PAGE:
from Bleak (2016)
Like a knife, the rush of the wind off the river and up through the heath-grass to here. We are digging and levelling. Laying foundations.
Over the hill, to the north, the city is growing. Extending. Becoming. Town becomes city. South and then easting, follow the river’s curved reach, there are fields still. The monastery grange. Streams running off the heath into the bigger, and unto the sea.
The rain, driving hard from the west, from the Wirral, the Wales. Off the river. Sharp to our face as we lay out the frame for this chapel. Fingerbones ache around tools and this red stone, its grit flakes to sand through our hands as we heave it. How might it last here? It is wind more than words that you hear though the big man is shouting instructions. Haul it or Hold it fast. We cut through turf quickly, mud melting away in this downpour, then spades jar on rock.
It is chosen for this.
In seclusion we will lay exposed. Though the river is hidden from sight here by first rise of moorland, it defines. Scent of it brought on the smothering, breath-stealing. Samphire and salmon. Its own odour. Fish. Mud. It is half tide and ebbing now. Honking of gulls on the mudbanks. Emptying, opening, as we are this earth. Excavating the base for a meeting house hidden away in this gifted vale where our works fill with water, the falling rain mixing with earth moisture rising. Pooling. Our jackets soaked through and to skin.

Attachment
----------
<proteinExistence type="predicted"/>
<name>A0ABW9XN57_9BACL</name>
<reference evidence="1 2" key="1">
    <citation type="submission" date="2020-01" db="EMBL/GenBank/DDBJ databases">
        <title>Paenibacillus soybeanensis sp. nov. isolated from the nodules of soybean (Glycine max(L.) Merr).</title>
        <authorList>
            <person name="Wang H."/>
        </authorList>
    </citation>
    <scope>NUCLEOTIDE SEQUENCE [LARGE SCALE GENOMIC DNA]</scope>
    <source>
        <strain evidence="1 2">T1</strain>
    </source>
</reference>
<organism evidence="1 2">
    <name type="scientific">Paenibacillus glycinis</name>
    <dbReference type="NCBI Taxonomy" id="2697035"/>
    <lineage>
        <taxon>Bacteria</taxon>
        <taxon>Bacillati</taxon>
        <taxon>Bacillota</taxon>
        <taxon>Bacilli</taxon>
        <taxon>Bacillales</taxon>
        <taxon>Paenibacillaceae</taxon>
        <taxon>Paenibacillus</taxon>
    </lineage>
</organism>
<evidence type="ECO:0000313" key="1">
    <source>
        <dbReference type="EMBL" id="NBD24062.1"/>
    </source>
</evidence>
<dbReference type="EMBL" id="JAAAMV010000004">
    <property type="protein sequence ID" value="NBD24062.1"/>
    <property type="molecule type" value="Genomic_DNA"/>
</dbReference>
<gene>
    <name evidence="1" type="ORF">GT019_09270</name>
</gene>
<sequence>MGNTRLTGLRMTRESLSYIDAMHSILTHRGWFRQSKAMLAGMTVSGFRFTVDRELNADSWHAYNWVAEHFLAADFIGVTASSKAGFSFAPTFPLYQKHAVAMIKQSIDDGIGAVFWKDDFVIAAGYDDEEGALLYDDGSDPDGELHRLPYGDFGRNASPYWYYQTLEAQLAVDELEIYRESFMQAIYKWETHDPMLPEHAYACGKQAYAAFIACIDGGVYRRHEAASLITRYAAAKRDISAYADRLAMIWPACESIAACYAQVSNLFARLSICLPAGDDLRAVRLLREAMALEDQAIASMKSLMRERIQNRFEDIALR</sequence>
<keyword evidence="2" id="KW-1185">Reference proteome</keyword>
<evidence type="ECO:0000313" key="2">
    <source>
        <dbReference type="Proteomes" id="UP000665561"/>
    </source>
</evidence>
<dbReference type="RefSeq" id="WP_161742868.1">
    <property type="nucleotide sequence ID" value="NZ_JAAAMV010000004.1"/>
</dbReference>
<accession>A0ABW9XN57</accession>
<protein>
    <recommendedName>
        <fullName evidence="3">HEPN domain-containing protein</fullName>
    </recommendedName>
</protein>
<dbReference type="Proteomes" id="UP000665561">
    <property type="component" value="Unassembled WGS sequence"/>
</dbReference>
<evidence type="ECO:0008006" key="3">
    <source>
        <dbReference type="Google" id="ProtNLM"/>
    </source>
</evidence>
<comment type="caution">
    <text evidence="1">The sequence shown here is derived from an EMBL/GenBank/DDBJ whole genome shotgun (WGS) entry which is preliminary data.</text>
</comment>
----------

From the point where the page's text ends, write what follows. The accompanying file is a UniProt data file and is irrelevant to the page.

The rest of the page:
I am not of God nor are half the men here in their hearts though our labours move us closer so the frocked men say. And, give credit, they offer as well their pale arms to this enterprise. Yet I have heard sermons and stories and today of all days it seems bible, this weather. Smothering. Voice thieving. No fair portent some might say but who would know? The quarrymen have carts of good stone alongside, waiting as quiet and as still as their horses for the call. I will be carpenter when this groundwork is done. It is solid and squat in conception, conceived for this spot, for this climate. Built from the bones of here, sandstone and oakbeam. Our labour.
Leave go now ere darkfall, our muscles unwinding that instant and a silence upon it made of heaven roar and rain, unbroken by vain shouts and shovel ring on stone. Tomorrow bring crowbars. We are as mud or the weather ourselves now and only the horses still standing til the pastor sets off another prayer. And gives coin. So it was yesterday and so it will be til its done.
We walk in our ways that are sequence of partings until, quite alone, I arrive home.